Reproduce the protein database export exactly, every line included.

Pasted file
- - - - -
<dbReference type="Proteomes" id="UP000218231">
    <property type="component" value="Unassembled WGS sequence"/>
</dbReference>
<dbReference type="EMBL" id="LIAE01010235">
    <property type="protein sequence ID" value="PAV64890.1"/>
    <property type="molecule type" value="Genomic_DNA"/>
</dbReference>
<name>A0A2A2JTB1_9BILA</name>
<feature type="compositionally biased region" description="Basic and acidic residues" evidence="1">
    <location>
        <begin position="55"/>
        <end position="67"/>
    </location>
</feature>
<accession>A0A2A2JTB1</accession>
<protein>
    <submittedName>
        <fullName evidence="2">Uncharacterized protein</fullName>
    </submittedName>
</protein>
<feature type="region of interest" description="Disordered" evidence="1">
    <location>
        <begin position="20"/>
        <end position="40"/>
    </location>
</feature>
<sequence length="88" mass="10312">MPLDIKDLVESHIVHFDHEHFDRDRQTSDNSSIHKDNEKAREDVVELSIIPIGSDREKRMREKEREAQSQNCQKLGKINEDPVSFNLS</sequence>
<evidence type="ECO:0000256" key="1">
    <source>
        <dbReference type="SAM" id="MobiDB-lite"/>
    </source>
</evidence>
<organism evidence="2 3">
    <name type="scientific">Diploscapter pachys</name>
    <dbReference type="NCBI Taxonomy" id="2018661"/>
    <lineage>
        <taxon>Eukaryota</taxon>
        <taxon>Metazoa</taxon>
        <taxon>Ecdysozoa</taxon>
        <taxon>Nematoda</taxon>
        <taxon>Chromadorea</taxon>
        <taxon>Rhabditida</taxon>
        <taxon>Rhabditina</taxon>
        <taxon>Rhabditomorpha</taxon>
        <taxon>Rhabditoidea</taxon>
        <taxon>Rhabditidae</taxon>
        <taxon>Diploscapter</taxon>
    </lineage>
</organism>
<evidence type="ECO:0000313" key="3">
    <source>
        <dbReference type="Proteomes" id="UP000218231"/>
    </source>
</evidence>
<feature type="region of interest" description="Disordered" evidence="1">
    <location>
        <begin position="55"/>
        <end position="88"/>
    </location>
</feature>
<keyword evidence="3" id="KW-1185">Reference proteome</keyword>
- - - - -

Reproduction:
<dbReference type="Proteomes" id="UP000218231">
    <property type="component" value="Unassembled WGS sequence"/>
</dbReference>
<dbReference type="EMBL" id="LIAE01010235">
    <property type="protein sequence ID" value="PAV64890.1"/>
    <property type="molecule type" value="Genomic_DNA"/>
</dbReference>
<name>A0A2A2JTB1_9BILA</name>
<feature type="compositionally biased region" description="Basic and acidic residues" evidence="1">
    <location>
        <begin position="55"/>
        <end position="67"/>
    </location>
</feature>
<accession>A0A2A2JTB1</accession>
<protein>
    <submittedName>
        <fullName evidence="2">Uncharacterized protein</fullName>
    </submittedName>
</protein>
<feature type="region of interest" description="Disordered" evidence="1">
    <location>
        <begin position="20"/>
        <end position="40"/>
    </location>
</feature>
<sequence length="88" mass="10312">MPLDIKDLVESHIVHFDHEHFDRDRQTSDNSSIHKDNEKAREDVVELSIIPIGSDREKRMREKEREAQSQNCQKLGKINEDPVSFNLS</sequence>
<evidence type="ECO:0000256" key="1">
    <source>
        <dbReference type="SAM" id="MobiDB-lite"/>
    </source>
</evidence>
<organism evidence="2 3">
    <name type="scientific">Diploscapter pachys</name>
    <dbReference type="NCBI Taxonomy" id="2018661"/>
    <lineage>
        <taxon>Eukaryota</taxon>
        <taxon>Metazoa</taxon>
        <taxon>Ecdysozoa</taxon>
        <taxon>Nematoda</taxon>
        <taxon>Chromadorea</taxon>
        <taxon>Rhabditida</taxon>
        <taxon>Rhabditina</taxon>
        <taxon>Rhabditomorpha</taxon>
        <taxon>Rhabditoidea</taxon>
        <taxon>Rhabditidae</taxon>
        <taxon>Diploscapter</taxon>
    </lineage>
</organism>
<evidence type="ECO:0000313" key="3">
    <source>
        <dbReference type="Proteomes" id="UP000218231"/>
    </source>
</evidence>
<feature type="region of interest" description="Disordered" evidence="1">
    <location>
        <begin position="55"/>
        <end position="88"/>
    </location>
</feature>
<keyword evidence="3" id="KW-1185">Reference proteome</keyword>